As Arabesque trots across the ring, she appears to float. Her movement is so mesmerizing, it’s hard to look away. With gaits like that it’s no surprise “Annie” regularly takes the blue in the under saddle, and her effortless way of going translates over fences as well.
With Clara Propp, the 9-year-old Oldenburg mare (Furstenball—Solar Eclipse, Sir Donnerhall I) owned by Aquitaine Equine recently took the overall 3’6″ grand championship title at the Adequan/USEF Junior Hunter National Championships—East on July 3 in Williamsburg, Michigan, after winning the large junior hunter, 15 and under division. It was the pair’s second consecutive national championship title, having won the overall 3’3″ grand championship last year in Devon, Pennsylvania.
“Last year was actually my first Junior Hunter Finals,” Propp said after the win. “I did the 3’3”, and we were champion and grand champion last year, so this is just really special. I could tell she loves this show. And two years in a row—it was just really cool.”
Watch their handy round from the Adequan/USEF Junior Hunter National Championships—East, courtesy of USEF Network:
Propp’s older sister Stella Propp first noticed the mare competing in the adult hunters with Jordan Allen at 2021 WEF Premier (Florida), and the family purchased her shortly afterward. Annie and Clara had a banner first season, taking championships at Capital Challenge (Maryland), Pennsylvania National and the National Horse Show (Kentucky) in addition to their national championship honors. They also topped the $10,000 Junior/Amateur-Owner Hunter Classic at the Hampton Classic (New York), and Clara’s trainer Brianne Goutal-Marteau rode Annie to the grand hunter title at I Love New York.
We went behind the stall door at Brianne Goutal LLC in Wellington, Florida, to get to know Annie better.
• Annie was bred by Nancy Holowesko of Crosiadore Farm in Trappe, Maryland, to be a dressage horse. Under the name Flashdance CF, she finished fifth in the Brilliant Ring in Rastede—the most prestigious Oldenburg mare show in Germany. Ali Potasky showed her as a 4- and 5-year-old, where she scored as high as 82.40% in the 5-year-old test. In 2019 she began her transition to the hunter ring.
• Both of Clara’s older sisters Stella and Juliette ride as well, and often Clara ends up riding horses one or both once showed. But when they purchased Annie, she wasn’t quite ready to step into the 3’6” juniors, so Clara, who was still showing in the 3’3”, got to ride Annie first.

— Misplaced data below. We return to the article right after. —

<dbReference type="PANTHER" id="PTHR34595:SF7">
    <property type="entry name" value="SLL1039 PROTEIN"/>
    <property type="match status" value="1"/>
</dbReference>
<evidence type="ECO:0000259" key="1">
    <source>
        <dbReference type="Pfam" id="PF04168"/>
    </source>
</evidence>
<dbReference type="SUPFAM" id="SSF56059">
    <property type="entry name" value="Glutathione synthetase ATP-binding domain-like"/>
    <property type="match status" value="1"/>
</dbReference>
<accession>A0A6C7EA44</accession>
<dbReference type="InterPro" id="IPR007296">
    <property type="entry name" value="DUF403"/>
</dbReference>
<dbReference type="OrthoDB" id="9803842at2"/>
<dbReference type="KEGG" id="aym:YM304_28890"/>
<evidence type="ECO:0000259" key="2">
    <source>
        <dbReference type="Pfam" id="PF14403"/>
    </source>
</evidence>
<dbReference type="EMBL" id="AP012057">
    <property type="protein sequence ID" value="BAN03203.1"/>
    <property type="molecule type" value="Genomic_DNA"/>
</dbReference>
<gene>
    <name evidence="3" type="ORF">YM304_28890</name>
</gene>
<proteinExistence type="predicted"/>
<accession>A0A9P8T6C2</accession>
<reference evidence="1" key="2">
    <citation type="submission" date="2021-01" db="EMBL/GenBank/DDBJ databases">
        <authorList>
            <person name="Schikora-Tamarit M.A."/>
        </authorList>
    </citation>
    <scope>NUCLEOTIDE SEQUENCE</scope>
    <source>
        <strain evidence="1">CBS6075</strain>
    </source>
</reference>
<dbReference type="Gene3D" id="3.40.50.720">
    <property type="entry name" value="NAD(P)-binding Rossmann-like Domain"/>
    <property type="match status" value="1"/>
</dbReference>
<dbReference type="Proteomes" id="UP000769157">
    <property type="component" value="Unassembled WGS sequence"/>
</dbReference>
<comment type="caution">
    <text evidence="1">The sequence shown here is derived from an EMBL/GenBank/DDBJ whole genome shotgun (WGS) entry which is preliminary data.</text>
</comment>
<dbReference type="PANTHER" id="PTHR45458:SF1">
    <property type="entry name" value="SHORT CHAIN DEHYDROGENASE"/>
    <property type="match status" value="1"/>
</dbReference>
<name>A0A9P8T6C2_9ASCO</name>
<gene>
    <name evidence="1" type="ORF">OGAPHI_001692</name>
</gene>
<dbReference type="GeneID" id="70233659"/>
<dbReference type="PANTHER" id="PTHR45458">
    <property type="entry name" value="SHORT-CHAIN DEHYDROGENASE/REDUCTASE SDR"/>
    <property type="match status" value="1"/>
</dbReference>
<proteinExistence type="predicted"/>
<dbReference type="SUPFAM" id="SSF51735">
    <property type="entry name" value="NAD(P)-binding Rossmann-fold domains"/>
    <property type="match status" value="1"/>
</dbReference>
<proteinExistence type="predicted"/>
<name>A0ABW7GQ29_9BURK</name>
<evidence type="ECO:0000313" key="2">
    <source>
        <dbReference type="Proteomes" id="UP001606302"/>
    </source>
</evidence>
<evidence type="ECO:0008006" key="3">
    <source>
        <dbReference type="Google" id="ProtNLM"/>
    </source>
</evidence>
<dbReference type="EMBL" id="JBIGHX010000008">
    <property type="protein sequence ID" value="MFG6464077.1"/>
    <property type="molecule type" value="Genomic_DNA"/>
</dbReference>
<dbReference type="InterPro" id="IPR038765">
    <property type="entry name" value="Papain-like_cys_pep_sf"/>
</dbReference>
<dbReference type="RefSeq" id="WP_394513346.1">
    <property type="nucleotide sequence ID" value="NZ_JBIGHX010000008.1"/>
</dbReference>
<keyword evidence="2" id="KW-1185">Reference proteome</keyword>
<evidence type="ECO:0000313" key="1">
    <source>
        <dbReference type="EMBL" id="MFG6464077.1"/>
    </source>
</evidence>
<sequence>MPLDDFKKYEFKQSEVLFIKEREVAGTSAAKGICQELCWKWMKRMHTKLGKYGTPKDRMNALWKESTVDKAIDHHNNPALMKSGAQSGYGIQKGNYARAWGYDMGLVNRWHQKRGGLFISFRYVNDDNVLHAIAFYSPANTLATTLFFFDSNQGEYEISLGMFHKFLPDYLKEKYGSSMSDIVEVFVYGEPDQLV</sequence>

• Annie is a queen, and she knows it! “She’s spoiled but deserves to be,” Clara said. “I like the fact that she knows she’s beautiful. When you get on her, her walk, she struts.”
If Annie were a person, Clara says she’d be Elsa from “Frozen” because “it’s almost like she has super powers.”
• When you’re the queen, surveying your domain is an important part of your duties, and it’s one Annie takes very seriously.
“She is always very alert,” said Clara. “Walking around the paddock, she’ll just stand and stare, literally up to 10 minutes. It’s really cute.”
• Clara said Annie is well-behaved in turnout. She loves being out, but she’s not one you’ll find rough-housing.
• Annie expects plenty of attention, but she’s specific about what kind. Cuddles are good. Kisses, not so much.
“She’s always in the spotlight,” Clara said. “Everyone here loves her.”
• The one thing she’s not a queen about? Food. Clara hasn’t found anything she doesn’t like. She does have one favorite though.
“[During the Winter Equestrian Festival (Florida)] at the ring I gave her honey packets, and she’ll lick it out of the packets. She’s very gentle with it. Didn’t try to bite it or anything,” she said. “She loves honey. I give her honey on bananas sometimes. She really likes it. But she’ll eat almost anything, literally.”
• Annie can be picky about where she likes to be touched and groomed. Her favorite spots are along her neck and back.
“When she has braids in, she gets itchy, so she loves if I scratch her braids or right behind her ears,” said Clara.
• Annie is happy to be by herself. She’s not one to have toys or stuffed animals in her stall, and Clara said the mare isn’t a fan of other horses.
“She’ll tolerate it, but getting too close, she’ll pin her ears and try to nip a little,” Clara said. “Once I was in an under saddle, and I got too close to another horse in the line-up, and she squealed. She’ll make noises like that.”
• Annie might know she’s good, but she’s not one to push boundaries.
“She’s a pretty ‘normal’ horse, doesn’t have many quirks,” said Clara. “Very nice to ride. Always accepting of anything.”